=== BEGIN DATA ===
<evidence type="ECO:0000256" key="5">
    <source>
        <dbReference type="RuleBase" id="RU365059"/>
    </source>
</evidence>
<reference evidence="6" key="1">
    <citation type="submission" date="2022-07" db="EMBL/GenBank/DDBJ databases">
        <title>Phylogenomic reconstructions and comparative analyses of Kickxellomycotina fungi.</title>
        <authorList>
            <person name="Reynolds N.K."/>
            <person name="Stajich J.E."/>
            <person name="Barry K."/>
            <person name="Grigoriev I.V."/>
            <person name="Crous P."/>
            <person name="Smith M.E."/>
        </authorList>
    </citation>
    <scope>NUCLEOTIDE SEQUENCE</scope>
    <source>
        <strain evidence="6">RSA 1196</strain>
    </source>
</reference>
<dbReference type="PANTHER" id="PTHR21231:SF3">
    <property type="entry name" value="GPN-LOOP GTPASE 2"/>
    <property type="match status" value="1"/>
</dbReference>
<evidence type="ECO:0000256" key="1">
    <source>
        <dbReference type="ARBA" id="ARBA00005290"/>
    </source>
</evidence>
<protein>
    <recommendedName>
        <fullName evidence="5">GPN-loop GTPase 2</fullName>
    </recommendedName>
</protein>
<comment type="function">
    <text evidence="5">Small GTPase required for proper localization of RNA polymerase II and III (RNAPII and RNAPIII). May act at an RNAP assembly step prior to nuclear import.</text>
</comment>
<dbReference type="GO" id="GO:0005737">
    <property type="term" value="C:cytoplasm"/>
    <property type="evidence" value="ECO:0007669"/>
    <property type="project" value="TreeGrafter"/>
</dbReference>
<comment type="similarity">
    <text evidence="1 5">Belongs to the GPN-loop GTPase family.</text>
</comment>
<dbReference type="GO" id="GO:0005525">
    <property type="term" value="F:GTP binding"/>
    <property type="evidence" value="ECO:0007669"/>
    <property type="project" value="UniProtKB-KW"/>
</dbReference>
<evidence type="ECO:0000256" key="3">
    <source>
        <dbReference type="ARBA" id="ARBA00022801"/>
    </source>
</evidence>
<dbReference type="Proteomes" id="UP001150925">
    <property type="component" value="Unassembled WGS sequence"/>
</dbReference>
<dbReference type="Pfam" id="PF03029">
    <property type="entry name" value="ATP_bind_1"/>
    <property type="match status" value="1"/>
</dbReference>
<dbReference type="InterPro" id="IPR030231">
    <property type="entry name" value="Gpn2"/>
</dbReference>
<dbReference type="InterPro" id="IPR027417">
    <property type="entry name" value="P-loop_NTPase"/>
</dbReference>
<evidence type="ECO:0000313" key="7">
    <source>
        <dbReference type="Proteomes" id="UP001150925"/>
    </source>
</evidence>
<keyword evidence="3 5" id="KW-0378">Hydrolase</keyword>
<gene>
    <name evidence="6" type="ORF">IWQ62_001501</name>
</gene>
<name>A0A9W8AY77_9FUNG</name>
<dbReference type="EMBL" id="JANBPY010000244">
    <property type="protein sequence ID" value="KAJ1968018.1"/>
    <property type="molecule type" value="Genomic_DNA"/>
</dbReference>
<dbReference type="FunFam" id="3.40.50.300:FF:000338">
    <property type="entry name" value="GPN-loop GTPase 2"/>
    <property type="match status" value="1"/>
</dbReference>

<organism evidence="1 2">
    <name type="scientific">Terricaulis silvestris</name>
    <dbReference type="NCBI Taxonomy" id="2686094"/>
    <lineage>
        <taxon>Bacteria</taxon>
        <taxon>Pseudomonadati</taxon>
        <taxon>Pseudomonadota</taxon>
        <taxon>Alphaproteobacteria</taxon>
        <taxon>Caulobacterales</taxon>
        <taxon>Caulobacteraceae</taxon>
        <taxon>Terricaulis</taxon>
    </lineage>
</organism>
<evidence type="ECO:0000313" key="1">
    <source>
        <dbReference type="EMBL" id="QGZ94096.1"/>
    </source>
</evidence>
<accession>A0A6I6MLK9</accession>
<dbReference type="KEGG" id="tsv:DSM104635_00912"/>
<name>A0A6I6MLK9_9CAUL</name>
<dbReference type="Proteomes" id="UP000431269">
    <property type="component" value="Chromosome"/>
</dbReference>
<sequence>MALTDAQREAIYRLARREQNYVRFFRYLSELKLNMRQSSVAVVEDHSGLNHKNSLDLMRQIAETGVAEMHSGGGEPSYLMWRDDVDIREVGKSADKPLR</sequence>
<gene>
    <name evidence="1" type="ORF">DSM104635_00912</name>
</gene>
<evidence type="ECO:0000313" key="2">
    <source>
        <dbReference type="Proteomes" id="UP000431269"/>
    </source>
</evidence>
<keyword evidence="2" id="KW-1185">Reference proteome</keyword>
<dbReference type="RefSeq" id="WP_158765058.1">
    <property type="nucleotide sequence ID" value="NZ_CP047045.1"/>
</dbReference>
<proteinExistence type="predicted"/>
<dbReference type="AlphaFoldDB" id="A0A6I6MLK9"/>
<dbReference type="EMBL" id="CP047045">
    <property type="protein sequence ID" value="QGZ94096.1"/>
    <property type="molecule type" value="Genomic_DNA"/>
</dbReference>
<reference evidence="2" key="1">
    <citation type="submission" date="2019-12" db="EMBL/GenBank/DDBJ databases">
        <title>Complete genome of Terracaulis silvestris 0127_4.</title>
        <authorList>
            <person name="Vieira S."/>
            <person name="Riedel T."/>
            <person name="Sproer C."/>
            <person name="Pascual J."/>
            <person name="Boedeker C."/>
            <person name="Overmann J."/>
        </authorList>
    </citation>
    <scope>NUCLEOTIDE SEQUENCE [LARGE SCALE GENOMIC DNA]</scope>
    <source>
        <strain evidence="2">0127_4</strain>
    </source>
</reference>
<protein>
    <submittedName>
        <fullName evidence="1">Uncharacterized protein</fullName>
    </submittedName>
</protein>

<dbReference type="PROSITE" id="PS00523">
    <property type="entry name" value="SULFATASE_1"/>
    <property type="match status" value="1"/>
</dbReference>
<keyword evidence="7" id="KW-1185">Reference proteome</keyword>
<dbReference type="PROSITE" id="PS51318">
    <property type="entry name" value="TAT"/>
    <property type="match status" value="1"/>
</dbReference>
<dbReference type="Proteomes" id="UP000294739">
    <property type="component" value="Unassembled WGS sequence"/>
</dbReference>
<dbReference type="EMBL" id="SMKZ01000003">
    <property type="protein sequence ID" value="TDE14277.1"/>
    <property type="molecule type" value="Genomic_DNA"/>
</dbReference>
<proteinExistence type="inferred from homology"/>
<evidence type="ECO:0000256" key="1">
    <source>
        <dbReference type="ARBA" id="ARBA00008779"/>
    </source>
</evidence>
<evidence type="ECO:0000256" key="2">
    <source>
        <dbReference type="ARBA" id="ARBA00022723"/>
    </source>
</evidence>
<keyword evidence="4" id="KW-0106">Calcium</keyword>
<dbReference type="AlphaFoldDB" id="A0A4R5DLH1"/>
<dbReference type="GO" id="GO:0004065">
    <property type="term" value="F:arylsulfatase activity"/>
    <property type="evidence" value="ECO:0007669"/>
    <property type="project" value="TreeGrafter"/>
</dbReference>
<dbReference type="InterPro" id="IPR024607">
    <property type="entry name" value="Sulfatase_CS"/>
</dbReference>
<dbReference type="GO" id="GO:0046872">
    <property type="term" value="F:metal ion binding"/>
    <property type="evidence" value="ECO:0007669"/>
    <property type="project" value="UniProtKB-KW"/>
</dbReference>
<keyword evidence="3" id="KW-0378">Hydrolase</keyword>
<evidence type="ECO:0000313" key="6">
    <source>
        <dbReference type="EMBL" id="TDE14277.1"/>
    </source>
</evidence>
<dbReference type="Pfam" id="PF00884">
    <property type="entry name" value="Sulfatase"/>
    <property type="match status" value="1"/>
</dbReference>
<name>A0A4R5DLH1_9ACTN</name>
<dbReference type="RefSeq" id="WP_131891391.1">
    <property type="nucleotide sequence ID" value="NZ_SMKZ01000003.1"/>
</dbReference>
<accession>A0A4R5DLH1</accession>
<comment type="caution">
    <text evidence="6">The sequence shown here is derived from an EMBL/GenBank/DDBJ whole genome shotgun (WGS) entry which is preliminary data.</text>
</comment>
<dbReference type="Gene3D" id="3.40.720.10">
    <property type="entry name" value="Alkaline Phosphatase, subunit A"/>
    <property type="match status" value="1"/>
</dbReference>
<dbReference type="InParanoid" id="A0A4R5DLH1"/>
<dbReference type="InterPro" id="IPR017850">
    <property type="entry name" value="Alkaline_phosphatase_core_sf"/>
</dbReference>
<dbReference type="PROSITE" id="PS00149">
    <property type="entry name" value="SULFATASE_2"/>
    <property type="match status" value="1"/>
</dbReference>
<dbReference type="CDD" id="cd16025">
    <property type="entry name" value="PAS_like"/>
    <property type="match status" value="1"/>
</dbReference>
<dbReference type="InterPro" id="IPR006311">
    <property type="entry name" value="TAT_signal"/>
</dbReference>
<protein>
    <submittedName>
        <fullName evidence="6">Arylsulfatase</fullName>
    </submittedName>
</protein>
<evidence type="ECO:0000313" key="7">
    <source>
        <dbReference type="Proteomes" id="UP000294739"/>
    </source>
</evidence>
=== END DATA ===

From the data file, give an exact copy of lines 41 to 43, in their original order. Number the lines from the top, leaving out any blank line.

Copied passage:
    <property type="term" value="C:cytoplasm"/>
    <property type="evidence" value="ECO:0007669"/>
    <property type="project" value="TreeGrafter"/>